This is an article from the Korea Times by a American man of Korean heritage – (“kyopo” in Korean) – thanks to EFL Geek for the heads up on this article and the comments on it at the Marmot’s Hole. Author Alex Lee deals with a number of different issues; being treated differently from his white counterparts while in Italy, being treated as not a “real” native English speaker by Koreans, going to Korea to learn more about his heritage and hearing a number of negative comments about Koreans from fellow foreign English teachers. One of his points is that people seen as genuine native English speakers are very often given an automatic amount of respect that others are not, and perhaps native English speakers are not really aware of this.
It’s a wide topic and I feel very unqualified to comment on this situation and larger phenomenon in Korea – I just don’t have enough information or insight to make any informed comments.
What I can comment on is my own experience in related areas, which has been eye-opening to say the least.
I’d like to convey my experience and what I took from it without badmouthing an entire country and also without perpetuating existing stereotypes, so for these reasons, I’d prefer to leave out country names. That said, I think there are already enough negative stereotypes about Bosnia and ex-Yugoslavia in general, so I would like to point out that none of this happened there.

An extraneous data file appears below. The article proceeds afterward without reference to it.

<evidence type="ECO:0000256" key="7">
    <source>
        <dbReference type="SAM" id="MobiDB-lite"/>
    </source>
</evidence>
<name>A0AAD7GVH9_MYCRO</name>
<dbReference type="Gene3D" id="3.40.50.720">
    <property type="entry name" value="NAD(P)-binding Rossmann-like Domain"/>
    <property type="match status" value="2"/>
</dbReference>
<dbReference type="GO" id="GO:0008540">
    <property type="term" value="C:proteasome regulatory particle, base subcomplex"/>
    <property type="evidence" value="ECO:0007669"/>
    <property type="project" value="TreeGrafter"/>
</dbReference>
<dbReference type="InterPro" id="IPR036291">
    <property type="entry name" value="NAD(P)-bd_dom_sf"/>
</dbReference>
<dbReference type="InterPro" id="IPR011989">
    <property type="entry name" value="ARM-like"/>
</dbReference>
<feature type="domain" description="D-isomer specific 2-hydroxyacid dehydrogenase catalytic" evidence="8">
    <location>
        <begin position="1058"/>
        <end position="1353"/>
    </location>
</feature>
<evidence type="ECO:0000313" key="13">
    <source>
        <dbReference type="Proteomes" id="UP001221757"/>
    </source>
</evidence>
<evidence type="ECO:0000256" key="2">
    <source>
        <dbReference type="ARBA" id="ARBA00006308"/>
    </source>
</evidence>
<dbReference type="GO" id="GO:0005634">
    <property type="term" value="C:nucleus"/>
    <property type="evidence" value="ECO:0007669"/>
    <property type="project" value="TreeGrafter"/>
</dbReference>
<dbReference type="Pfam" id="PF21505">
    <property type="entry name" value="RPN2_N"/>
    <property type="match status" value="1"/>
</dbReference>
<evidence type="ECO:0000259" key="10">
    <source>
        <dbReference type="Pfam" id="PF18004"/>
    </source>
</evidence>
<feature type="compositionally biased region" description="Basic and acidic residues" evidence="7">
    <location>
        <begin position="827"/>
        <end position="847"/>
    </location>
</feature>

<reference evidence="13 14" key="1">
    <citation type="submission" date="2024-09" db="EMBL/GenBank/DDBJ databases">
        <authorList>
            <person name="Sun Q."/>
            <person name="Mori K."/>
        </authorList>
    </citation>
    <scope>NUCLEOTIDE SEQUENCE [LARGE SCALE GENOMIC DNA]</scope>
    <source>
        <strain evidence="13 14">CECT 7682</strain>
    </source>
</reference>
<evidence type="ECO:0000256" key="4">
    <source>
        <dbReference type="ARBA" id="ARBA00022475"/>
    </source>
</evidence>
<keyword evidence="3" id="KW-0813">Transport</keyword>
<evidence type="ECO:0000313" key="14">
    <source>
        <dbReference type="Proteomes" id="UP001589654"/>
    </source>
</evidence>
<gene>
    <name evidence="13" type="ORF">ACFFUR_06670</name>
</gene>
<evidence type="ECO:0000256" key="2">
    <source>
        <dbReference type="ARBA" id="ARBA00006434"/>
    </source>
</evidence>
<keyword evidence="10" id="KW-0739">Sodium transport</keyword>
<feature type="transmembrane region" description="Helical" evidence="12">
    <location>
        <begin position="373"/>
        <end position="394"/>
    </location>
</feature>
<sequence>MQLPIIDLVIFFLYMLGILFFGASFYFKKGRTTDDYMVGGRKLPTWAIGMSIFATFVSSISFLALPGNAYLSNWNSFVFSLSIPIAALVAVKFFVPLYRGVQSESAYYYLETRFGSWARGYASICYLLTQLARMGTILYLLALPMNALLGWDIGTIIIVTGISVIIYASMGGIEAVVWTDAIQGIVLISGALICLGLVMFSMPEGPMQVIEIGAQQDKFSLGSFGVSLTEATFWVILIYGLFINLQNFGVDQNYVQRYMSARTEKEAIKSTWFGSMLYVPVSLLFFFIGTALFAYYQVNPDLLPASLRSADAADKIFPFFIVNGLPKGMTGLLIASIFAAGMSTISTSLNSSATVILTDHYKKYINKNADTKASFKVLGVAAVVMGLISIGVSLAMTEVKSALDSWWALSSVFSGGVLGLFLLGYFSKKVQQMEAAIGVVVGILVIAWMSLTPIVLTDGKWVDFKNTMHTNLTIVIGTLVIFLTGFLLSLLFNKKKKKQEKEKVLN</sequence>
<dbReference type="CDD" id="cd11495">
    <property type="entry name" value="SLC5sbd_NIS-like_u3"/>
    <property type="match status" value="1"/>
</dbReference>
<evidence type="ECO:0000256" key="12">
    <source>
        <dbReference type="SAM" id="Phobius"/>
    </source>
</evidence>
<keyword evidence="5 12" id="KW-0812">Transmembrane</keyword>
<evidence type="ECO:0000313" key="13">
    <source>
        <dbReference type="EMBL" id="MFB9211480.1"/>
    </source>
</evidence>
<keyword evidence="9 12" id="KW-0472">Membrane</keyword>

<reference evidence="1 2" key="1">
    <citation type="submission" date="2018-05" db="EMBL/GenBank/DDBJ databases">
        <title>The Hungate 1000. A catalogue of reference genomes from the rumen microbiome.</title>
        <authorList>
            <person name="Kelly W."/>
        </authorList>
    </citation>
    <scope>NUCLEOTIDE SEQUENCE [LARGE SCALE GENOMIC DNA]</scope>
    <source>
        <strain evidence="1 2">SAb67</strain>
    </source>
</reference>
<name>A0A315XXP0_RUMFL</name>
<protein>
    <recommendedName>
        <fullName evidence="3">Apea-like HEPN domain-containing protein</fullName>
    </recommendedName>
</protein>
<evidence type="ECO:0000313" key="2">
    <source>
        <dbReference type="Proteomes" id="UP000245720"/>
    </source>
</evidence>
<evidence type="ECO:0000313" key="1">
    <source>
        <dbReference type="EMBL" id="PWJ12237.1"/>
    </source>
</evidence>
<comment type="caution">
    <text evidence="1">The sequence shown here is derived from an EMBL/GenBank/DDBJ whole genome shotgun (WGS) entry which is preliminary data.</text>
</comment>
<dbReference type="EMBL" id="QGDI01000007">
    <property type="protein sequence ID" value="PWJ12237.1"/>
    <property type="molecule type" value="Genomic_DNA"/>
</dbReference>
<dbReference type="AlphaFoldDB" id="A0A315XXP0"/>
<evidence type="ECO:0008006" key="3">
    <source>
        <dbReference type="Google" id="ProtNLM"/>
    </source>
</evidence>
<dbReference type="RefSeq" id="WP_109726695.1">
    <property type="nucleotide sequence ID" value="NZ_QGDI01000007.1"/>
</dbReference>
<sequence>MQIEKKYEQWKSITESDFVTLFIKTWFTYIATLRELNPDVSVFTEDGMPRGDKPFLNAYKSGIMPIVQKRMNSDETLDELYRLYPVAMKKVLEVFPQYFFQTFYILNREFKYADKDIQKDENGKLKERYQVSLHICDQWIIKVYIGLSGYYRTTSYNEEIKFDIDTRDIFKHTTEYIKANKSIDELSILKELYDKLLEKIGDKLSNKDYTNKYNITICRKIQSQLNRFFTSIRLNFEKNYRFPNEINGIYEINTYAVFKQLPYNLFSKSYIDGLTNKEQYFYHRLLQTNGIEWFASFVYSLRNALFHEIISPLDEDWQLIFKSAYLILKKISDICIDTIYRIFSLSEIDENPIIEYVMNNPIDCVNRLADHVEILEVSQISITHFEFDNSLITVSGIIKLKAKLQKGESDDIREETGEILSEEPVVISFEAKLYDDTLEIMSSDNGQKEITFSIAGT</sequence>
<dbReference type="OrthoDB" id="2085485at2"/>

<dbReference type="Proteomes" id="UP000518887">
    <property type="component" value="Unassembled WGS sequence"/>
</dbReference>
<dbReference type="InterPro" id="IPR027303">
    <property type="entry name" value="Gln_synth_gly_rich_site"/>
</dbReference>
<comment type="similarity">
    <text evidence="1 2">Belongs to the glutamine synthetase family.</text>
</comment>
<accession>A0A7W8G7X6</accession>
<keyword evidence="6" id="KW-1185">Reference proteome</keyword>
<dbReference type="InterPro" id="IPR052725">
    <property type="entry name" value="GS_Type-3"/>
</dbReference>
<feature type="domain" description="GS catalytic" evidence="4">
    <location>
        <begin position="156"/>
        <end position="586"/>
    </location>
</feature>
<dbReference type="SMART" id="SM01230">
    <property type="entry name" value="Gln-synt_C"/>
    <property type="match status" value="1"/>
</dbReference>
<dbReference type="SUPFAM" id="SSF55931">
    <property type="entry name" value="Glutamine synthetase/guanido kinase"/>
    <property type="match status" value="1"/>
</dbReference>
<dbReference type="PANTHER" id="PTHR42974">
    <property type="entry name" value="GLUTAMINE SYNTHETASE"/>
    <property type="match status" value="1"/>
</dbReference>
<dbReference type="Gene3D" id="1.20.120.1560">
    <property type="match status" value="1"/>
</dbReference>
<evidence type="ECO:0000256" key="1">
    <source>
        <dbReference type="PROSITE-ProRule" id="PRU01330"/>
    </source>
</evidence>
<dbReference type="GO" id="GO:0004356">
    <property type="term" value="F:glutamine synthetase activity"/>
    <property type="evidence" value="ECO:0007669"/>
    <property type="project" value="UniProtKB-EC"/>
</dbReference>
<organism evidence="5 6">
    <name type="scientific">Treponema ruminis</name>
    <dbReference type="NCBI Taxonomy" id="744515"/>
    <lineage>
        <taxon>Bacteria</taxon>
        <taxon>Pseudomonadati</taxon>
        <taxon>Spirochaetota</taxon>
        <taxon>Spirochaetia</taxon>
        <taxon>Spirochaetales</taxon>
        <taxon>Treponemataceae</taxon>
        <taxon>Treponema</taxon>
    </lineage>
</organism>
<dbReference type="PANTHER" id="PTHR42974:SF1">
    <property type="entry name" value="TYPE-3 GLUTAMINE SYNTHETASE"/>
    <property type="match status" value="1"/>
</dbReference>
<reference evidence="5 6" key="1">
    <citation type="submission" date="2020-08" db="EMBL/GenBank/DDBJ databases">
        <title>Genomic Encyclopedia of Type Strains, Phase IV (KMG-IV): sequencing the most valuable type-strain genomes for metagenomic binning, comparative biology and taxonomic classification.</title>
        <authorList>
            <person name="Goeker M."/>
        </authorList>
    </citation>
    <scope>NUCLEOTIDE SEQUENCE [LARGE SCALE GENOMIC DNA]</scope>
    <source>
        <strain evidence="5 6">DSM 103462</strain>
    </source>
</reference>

Breifly: I think some people assumed that I was not from the US or a native English speaker but a citizen of one of their neighboring countries, about whom there were sometimes feelings of “They come and take our jobs and sometimes steal and never learn the language (and so on)”… and treated me accordingly. Does this belief have roots in reality? I guess I don’t really know, but I sure didn’t like the way people treated me. I don’t think native English speakers in a similar position to immigrants from other countries – coming to the country to work and not really learning the language – are treated the same way.
Read on for Part 2 – why did people think this? Am I sure? And what makes this experience unique?